A new analysis finds that many people who signed up for a Covered California health insurance exchange plan are likely to drop the coverage for a good reason: They found insurance elsewhere.
Researchers at the U.C. Berkeley Labor Center released estimates Wednesday showing that about 20 percent of Covered California enrollees are expected to leave the program because they found a job that offers health insurance. Another 20 percent will see their incomes fall and become eligible for Medi-Cal, the state’s insurance program for people who are low income.
In addition to the 40 percent of enrollees who move to Medi-Cal or job-based insurance, between 2 and 8 percent of those who sign up for Covered California are estimated to become uninsured, the analysis noted.
This process — “churn” to those who study health insurance — is well-known in the Medi-Cal and individual insurance market.
According to the report between 53 and 58 percent of Covered California enrollees are expected to stay in a Covered California plan for 12 months. This analysis is consistent with a Kaiser Family Foundation study published earlier this year. It found that of people who enrolled in an individual insurance plan in 2010, years before the health law fully kicked in, only about 48 percent were still in the individual market two years later. (Kaiser Health News is an editorially independent program of the foundation.)
The question of how many people have paid their premium has become a political issue, with questions being raised about the true enrollment in an ACA plan. But Ken Jacobs, chair of the Labor Center and an author of the new study, said that even 15 percent non-payment of premiums “was not a surprising number.”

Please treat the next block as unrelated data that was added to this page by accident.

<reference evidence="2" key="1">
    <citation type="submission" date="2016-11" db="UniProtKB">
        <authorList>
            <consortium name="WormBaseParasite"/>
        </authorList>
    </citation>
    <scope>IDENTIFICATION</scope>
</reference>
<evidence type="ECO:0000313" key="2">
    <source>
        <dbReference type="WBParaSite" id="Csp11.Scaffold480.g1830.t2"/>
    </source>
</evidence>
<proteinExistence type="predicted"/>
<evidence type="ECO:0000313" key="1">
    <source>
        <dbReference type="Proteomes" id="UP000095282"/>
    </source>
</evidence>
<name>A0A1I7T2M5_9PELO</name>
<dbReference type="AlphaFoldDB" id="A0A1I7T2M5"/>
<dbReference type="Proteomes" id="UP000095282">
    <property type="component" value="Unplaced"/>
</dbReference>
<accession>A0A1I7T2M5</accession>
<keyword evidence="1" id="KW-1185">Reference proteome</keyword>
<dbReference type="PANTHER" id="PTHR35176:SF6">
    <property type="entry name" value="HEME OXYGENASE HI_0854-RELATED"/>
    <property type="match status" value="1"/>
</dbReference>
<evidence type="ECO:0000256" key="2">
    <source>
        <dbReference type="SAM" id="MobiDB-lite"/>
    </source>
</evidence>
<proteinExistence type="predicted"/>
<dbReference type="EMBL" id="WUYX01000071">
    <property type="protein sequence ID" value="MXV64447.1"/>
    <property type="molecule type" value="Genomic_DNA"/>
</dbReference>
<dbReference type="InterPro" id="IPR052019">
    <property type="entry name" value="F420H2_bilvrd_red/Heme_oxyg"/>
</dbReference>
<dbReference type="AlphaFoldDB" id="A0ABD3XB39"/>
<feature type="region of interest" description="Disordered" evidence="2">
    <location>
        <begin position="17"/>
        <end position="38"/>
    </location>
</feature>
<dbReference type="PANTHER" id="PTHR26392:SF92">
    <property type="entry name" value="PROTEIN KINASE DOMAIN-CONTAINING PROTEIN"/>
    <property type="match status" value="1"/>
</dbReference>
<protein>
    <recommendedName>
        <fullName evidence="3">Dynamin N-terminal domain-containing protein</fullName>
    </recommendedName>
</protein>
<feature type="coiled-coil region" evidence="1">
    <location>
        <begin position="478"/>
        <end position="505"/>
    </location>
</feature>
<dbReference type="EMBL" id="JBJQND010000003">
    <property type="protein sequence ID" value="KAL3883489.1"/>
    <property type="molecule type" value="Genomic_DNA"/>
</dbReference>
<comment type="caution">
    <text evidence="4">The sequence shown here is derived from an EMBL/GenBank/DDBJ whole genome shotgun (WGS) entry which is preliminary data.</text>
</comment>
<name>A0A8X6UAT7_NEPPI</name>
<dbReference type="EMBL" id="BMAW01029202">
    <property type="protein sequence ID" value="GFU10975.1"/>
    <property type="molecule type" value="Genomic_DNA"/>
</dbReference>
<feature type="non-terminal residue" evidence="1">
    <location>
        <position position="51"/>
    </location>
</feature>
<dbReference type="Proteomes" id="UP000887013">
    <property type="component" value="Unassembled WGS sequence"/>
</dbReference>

He said that according to the analysis, in any 3-month period, an estimated 10 percent of enrollees could be expected to leave Covered California, although he says that indeed some may leave the exchange “because the cost was too high.”
On Monday, Peter Lee, executive director of Covered California said 87 percent of enrollees had paid their premium.
Jacobs’ team also estimated churn in the Medi-Cal program. They predict nearly 75 percent of enrollees will stay in Medi-Cal for a 12-month period; about 16 percent will become eligible for Covered California due to an increase in income; and about 10 percent will land jobs that offer health insurance.
Prior to the Affordable Care Act, the study showed, 55 percent of Medi-Cal enrollees stayed in the program for 12 months. The authors noted that the Medi-Cal population was expected to be more stable because, under the ACA, re-enrollment in the program happens every 12 months instead of every 6, and the process is more automated.
In calculating their estimates, the researchers relied upon data from the Survey of Income Program and Participation from the U.S. Census Bureau. “This policy brief predicts a significant level of churn out of Medi-Cal and Covered California each year,” the authors noted. “Enrollment in Medi-Cal and Covered California will be dynamic as Californians move in and out of coverage.”
In addition to the 40 percent of enrollees who move to Medi-Cal or job-based insurance, between 2 and 8 percent of those who sign up for Covered California will become uninsured, the analysis noted.
Yet just as people will move out of Covered California and Medi-Cal, other people will move in. While open enrollment in Covered California ended on Monday (with a grace period until April 15 for people who had tried to enroll, but could not for technical reasons), many people are expected to sign up if they experience a life event that triggers a “special enrollment period.” These events include divorce, marriage, birth of a baby or loss of job-based insurance.
“Consequently, it will be vital for the enrollment infrastructure—from outreach, to the web-site, to in-person and call-center assistance—to be available and active even outside of open enrollment periods,” the authors said.
Medi-Cal does not have enrollment periods. Sign ups can happen at any time during the year.